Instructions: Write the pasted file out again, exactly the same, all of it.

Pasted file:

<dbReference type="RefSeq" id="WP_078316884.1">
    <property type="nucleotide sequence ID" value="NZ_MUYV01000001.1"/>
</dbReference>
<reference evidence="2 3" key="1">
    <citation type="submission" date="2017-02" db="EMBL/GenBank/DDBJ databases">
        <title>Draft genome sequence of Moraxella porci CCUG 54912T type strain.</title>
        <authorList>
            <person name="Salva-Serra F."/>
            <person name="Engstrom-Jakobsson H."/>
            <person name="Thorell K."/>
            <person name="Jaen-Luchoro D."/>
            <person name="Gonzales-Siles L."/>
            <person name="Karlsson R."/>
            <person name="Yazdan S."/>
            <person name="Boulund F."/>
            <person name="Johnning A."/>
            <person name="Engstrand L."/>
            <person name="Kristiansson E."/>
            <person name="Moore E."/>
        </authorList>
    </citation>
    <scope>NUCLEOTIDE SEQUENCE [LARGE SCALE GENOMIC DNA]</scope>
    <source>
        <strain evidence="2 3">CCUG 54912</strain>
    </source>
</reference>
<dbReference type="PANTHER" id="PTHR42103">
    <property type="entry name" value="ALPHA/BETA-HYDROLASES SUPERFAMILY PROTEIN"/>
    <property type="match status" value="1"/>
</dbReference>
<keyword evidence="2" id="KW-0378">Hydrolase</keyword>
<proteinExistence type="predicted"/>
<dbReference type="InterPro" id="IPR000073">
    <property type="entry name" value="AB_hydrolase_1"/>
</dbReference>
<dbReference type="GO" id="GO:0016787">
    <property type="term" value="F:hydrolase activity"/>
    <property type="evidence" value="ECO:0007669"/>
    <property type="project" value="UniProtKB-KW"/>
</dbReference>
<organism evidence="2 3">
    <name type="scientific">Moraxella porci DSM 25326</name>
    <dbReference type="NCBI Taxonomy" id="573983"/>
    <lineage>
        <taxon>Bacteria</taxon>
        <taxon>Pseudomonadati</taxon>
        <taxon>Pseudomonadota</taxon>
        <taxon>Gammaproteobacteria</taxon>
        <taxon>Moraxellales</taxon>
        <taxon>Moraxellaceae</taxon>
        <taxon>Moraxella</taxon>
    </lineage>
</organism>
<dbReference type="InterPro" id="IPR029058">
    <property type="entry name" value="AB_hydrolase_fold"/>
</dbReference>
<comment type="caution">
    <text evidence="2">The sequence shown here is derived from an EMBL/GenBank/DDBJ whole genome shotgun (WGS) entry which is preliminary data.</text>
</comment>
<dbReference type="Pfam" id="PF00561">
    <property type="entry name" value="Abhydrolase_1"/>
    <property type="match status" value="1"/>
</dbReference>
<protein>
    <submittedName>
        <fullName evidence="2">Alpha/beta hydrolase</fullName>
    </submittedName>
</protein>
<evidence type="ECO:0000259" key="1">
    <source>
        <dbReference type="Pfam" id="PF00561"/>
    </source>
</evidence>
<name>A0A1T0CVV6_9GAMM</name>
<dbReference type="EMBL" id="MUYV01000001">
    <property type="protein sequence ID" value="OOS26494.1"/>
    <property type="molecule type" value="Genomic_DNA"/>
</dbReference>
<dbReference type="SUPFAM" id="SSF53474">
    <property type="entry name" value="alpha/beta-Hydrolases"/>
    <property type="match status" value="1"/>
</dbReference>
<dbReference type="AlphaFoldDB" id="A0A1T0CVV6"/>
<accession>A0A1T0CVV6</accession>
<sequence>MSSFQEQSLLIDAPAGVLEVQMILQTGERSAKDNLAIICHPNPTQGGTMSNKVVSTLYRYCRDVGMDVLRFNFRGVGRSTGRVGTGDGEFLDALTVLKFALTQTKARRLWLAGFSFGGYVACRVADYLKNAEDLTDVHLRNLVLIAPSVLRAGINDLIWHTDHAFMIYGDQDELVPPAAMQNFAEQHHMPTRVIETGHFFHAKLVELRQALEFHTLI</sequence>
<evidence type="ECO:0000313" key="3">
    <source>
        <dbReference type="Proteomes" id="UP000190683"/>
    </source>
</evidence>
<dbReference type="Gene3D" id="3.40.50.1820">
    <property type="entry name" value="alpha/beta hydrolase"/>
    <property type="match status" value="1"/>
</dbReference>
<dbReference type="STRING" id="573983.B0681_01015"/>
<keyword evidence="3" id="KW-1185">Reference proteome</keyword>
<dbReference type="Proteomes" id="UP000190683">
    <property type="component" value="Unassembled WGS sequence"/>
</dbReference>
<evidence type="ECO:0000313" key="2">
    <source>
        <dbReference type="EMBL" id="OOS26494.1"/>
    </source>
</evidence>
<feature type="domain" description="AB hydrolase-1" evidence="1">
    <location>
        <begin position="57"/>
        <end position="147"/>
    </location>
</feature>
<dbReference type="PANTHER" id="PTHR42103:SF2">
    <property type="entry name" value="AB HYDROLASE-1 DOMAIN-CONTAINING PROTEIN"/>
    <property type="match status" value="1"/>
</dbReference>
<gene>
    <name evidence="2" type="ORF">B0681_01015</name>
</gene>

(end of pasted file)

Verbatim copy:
<dbReference type="RefSeq" id="WP_078316884.1">
    <property type="nucleotide sequence ID" value="NZ_MUYV01000001.1"/>
</dbReference>
<reference evidence="2 3" key="1">
    <citation type="submission" date="2017-02" db="EMBL/GenBank/DDBJ databases">
        <title>Draft genome sequence of Moraxella porci CCUG 54912T type strain.</title>
        <authorList>
            <person name="Salva-Serra F."/>
            <person name="Engstrom-Jakobsson H."/>
            <person name="Thorell K."/>
            <person name="Jaen-Luchoro D."/>
            <person name="Gonzales-Siles L."/>
            <person name="Karlsson R."/>
            <person name="Yazdan S."/>
            <person name="Boulund F."/>
            <person name="Johnning A."/>
            <person name="Engstrand L."/>
            <person name="Kristiansson E."/>
            <person name="Moore E."/>
        </authorList>
    </citation>
    <scope>NUCLEOTIDE SEQUENCE [LARGE SCALE GENOMIC DNA]</scope>
    <source>
        <strain evidence="2 3">CCUG 54912</strain>
    </source>
</reference>
<dbReference type="PANTHER" id="PTHR42103">
    <property type="entry name" value="ALPHA/BETA-HYDROLASES SUPERFAMILY PROTEIN"/>
    <property type="match status" value="1"/>
</dbReference>
<keyword evidence="2" id="KW-0378">Hydrolase</keyword>
<proteinExistence type="predicted"/>
<dbReference type="InterPro" id="IPR000073">
    <property type="entry name" value="AB_hydrolase_1"/>
</dbReference>
<dbReference type="GO" id="GO:0016787">
    <property type="term" value="F:hydrolase activity"/>
    <property type="evidence" value="ECO:0007669"/>
    <property type="project" value="UniProtKB-KW"/>
</dbReference>
<organism evidence="2 3">
    <name type="scientific">Moraxella porci DSM 25326</name>
    <dbReference type="NCBI Taxonomy" id="573983"/>
    <lineage>
        <taxon>Bacteria</taxon>
        <taxon>Pseudomonadati</taxon>
        <taxon>Pseudomonadota</taxon>
        <taxon>Gammaproteobacteria</taxon>
        <taxon>Moraxellales</taxon>
        <taxon>Moraxellaceae</taxon>
        <taxon>Moraxella</taxon>
    </lineage>
</organism>
<dbReference type="InterPro" id="IPR029058">
    <property type="entry name" value="AB_hydrolase_fold"/>
</dbReference>
<comment type="caution">
    <text evidence="2">The sequence shown here is derived from an EMBL/GenBank/DDBJ whole genome shotgun (WGS) entry which is preliminary data.</text>
</comment>
<dbReference type="Pfam" id="PF00561">
    <property type="entry name" value="Abhydrolase_1"/>
    <property type="match status" value="1"/>
</dbReference>
<protein>
    <submittedName>
        <fullName evidence="2">Alpha/beta hydrolase</fullName>
    </submittedName>
</protein>
<evidence type="ECO:0000259" key="1">
    <source>
        <dbReference type="Pfam" id="PF00561"/>
    </source>
</evidence>
<name>A0A1T0CVV6_9GAMM</name>
<dbReference type="EMBL" id="MUYV01000001">
    <property type="protein sequence ID" value="OOS26494.1"/>
    <property type="molecule type" value="Genomic_DNA"/>
</dbReference>
<dbReference type="SUPFAM" id="SSF53474">
    <property type="entry name" value="alpha/beta-Hydrolases"/>
    <property type="match status" value="1"/>
</dbReference>
<dbReference type="AlphaFoldDB" id="A0A1T0CVV6"/>
<accession>A0A1T0CVV6</accession>
<sequence>MSSFQEQSLLIDAPAGVLEVQMILQTGERSAKDNLAIICHPNPTQGGTMSNKVVSTLYRYCRDVGMDVLRFNFRGVGRSTGRVGTGDGEFLDALTVLKFALTQTKARRLWLAGFSFGGYVACRVADYLKNAEDLTDVHLRNLVLIAPSVLRAGINDLIWHTDHAFMIYGDQDELVPPAAMQNFAEQHHMPTRVIETGHFFHAKLVELRQALEFHTLI</sequence>
<evidence type="ECO:0000313" key="3">
    <source>
        <dbReference type="Proteomes" id="UP000190683"/>
    </source>
</evidence>
<dbReference type="Gene3D" id="3.40.50.1820">
    <property type="entry name" value="alpha/beta hydrolase"/>
    <property type="match status" value="1"/>
</dbReference>
<dbReference type="STRING" id="573983.B0681_01015"/>
<keyword evidence="3" id="KW-1185">Reference proteome</keyword>
<dbReference type="Proteomes" id="UP000190683">
    <property type="component" value="Unassembled WGS sequence"/>
</dbReference>
<evidence type="ECO:0000313" key="2">
    <source>
        <dbReference type="EMBL" id="OOS26494.1"/>
    </source>
</evidence>
<feature type="domain" description="AB hydrolase-1" evidence="1">
    <location>
        <begin position="57"/>
        <end position="147"/>
    </location>
</feature>
<dbReference type="PANTHER" id="PTHR42103:SF2">
    <property type="entry name" value="AB HYDROLASE-1 DOMAIN-CONTAINING PROTEIN"/>
    <property type="match status" value="1"/>
</dbReference>
<gene>
    <name evidence="2" type="ORF">B0681_01015</name>
</gene>